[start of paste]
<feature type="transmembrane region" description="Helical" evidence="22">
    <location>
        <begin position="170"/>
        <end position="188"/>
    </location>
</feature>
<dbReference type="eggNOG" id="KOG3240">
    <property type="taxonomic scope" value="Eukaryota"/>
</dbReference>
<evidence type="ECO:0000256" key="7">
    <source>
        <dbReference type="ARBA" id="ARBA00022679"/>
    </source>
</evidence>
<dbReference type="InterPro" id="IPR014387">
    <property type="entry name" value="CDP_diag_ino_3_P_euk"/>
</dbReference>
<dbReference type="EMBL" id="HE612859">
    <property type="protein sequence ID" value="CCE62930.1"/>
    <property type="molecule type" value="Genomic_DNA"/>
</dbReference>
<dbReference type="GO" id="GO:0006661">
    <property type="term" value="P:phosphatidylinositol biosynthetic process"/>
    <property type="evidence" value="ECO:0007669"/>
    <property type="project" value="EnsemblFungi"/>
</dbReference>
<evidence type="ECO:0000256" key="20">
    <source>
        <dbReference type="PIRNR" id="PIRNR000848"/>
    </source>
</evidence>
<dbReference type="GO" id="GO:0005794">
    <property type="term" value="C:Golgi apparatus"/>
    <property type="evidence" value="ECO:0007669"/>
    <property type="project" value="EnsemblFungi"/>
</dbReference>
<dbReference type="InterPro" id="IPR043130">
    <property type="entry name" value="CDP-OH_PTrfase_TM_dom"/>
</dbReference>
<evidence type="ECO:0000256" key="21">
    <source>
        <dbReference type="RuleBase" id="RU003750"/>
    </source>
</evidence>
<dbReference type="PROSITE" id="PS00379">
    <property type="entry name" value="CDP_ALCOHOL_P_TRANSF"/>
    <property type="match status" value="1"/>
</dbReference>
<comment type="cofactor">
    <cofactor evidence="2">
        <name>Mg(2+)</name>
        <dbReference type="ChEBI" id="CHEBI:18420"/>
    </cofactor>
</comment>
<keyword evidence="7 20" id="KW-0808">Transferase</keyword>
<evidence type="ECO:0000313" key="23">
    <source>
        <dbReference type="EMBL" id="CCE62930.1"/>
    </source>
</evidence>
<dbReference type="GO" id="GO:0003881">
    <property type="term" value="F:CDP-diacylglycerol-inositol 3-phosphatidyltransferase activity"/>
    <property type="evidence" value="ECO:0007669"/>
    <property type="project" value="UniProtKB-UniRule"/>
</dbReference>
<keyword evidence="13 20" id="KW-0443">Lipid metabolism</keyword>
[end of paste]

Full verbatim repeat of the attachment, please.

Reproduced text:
<feature type="transmembrane region" description="Helical" evidence="22">
    <location>
        <begin position="170"/>
        <end position="188"/>
    </location>
</feature>
<dbReference type="eggNOG" id="KOG3240">
    <property type="taxonomic scope" value="Eukaryota"/>
</dbReference>
<evidence type="ECO:0000256" key="7">
    <source>
        <dbReference type="ARBA" id="ARBA00022679"/>
    </source>
</evidence>
<dbReference type="InterPro" id="IPR014387">
    <property type="entry name" value="CDP_diag_ino_3_P_euk"/>
</dbReference>
<dbReference type="EMBL" id="HE612859">
    <property type="protein sequence ID" value="CCE62930.1"/>
    <property type="molecule type" value="Genomic_DNA"/>
</dbReference>
<dbReference type="GO" id="GO:0006661">
    <property type="term" value="P:phosphatidylinositol biosynthetic process"/>
    <property type="evidence" value="ECO:0007669"/>
    <property type="project" value="EnsemblFungi"/>
</dbReference>
<evidence type="ECO:0000256" key="20">
    <source>
        <dbReference type="PIRNR" id="PIRNR000848"/>
    </source>
</evidence>
<dbReference type="GO" id="GO:0005794">
    <property type="term" value="C:Golgi apparatus"/>
    <property type="evidence" value="ECO:0007669"/>
    <property type="project" value="EnsemblFungi"/>
</dbReference>
<dbReference type="InterPro" id="IPR043130">
    <property type="entry name" value="CDP-OH_PTrfase_TM_dom"/>
</dbReference>
<evidence type="ECO:0000256" key="21">
    <source>
        <dbReference type="RuleBase" id="RU003750"/>
    </source>
</evidence>
<dbReference type="PROSITE" id="PS00379">
    <property type="entry name" value="CDP_ALCOHOL_P_TRANSF"/>
    <property type="match status" value="1"/>
</dbReference>
<comment type="cofactor">
    <cofactor evidence="2">
        <name>Mg(2+)</name>
        <dbReference type="ChEBI" id="CHEBI:18420"/>
    </cofactor>
</comment>
<keyword evidence="7 20" id="KW-0808">Transferase</keyword>
<evidence type="ECO:0000313" key="23">
    <source>
        <dbReference type="EMBL" id="CCE62930.1"/>
    </source>
</evidence>
<dbReference type="GO" id="GO:0003881">
    <property type="term" value="F:CDP-diacylglycerol-inositol 3-phosphatidyltransferase activity"/>
    <property type="evidence" value="ECO:0007669"/>
    <property type="project" value="UniProtKB-UniRule"/>
</dbReference>
<keyword evidence="13 20" id="KW-0443">Lipid metabolism</keyword>